Scalability in Automated Testing
Automation for functional testing is usually introduced to make test coverge more efficient and speed up the process. The idea is simple enough: The ability to execute automated tests regularly—for example, as a step in a build process—will save time and help control quality.
However, functional test automation is challenging, particularly when used at a large scale. Working in an ad-hoc way for twenty test cases can work, but for two thousand or twenty thousand, you need a structured approach, especially if the application under test is complex and needs sophisticated testing. I will be teaching about this kind of large-scale testing at the upcoming STARWEST conference in Anaheim in October, and I want to share some thoughts here.
For automated funcational testing to be scalable, there are certain items you need to look at:
- The organization and design of your tests
- How you organize the process and how the various players cooperate
- Automation and software under test designed for testability and stability
- Commitment from management
When I’m asked to discuss scalable automation with a customer, I first look at the test design. Obviously, test design plays a large role in the effectiveness of tests to help ensure quality. However, maybe less obvious is that test design basically determines whether automated tests are maintainable.
My key observation is that test automation is not so much a technical challenge as it is a test-design challenge. In our action-based testing approach, we focus on two things: the use of test modules to group the tests and the use of keyword-based actions to describe individual tests. I wrote a longer article about this in a past issue of Better Software magazine.
Another major factor to success or failure is how well the QA efforts are embedded in the totality of the organization's processes. Agile, if applied well, can bring developers and testers together, and focuses more on cooperation with end-users and domain experts, who can be crucial for good testing. Generally, if developers, testers, automation engineers, and other parties work well together, you can get close to a grand prize of agile functional testing—keeping up with the developers.
Though technology is often not the main driver for automation success, it is still critical to making automation stable. The main culprits when things don’t run well tend to be interfacing with the application under test and the timing. For interfacing, the UI interaction needs the most attention. It’s best to invest in designing UI mappings, something developers can help you with by exposing and identifying properties for UI elements. Timing often is not stable because of hard-coded wait times. It’s better to wait for observable conditions.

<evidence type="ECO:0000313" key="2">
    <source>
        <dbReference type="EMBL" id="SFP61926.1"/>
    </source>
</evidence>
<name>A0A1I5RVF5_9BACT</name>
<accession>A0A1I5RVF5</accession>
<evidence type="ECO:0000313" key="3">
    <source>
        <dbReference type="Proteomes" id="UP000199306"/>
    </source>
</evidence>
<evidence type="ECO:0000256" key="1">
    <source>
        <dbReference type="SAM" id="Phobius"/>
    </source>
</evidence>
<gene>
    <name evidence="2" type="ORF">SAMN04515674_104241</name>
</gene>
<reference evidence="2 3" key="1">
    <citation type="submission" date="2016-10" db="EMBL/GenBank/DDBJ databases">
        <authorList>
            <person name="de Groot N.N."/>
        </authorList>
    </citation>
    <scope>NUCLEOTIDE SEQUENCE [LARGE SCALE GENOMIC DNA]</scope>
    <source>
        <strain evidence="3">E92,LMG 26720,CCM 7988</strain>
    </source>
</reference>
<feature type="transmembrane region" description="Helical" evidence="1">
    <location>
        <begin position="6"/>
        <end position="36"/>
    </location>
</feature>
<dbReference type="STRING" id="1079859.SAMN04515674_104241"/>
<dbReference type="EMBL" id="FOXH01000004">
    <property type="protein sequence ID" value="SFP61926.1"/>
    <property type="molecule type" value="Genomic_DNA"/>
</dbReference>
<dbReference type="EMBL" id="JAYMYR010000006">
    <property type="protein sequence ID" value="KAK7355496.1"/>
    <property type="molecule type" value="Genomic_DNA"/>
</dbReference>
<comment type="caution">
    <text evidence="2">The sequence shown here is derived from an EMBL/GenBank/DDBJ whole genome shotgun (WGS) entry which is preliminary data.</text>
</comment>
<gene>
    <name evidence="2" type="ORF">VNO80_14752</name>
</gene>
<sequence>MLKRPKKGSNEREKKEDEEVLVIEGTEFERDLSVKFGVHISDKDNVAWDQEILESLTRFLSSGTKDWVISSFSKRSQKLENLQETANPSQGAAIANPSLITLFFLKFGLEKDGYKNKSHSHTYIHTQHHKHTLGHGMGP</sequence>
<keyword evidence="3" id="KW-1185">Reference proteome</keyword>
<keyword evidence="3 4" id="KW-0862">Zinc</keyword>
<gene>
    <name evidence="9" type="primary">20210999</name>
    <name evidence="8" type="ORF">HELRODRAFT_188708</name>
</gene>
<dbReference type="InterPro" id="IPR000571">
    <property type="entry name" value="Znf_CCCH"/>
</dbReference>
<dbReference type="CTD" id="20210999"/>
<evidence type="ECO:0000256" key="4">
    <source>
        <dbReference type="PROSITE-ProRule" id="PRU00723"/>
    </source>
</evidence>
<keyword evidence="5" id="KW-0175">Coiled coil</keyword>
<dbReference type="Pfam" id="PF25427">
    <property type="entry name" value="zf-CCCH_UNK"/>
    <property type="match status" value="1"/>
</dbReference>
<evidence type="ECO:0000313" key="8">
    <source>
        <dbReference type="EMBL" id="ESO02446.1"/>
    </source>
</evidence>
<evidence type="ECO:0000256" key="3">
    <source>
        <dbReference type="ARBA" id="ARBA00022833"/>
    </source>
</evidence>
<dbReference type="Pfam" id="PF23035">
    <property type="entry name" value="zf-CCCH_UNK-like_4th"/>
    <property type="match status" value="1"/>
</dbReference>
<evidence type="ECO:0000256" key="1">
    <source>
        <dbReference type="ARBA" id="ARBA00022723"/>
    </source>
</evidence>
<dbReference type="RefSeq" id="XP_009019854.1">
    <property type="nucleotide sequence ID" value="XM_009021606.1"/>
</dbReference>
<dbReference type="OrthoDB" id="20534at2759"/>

Commitment from management is a key factor in the success or failure of many processes in organizations. Business and IT managers can assess testing and automation by specifically looking at business value: What is it worth to have tests be effective and efficient? This will usually be time to market and quality. Tests should help relieve the critical path, giving you flexibility, and be meaningful, finding important problems before they can cause damage.
To be successful, creating and executing large-scale automated tests need a thoughtful approach to elements in the process and a close eye on test design. But even small improvements can make significant differences.
I’m very interested in your experiences and insights. Leave a comment below—or maybe we can continue the discussion in person at STARWEST.
Hans Buwalda is presenting the tutorials The Challenges of BIG Testing: Automation, Virtualization, Outsourcing, and More and Introducing Keyword-Driven Test Automation at STARWEST, from October 12–17, 2014.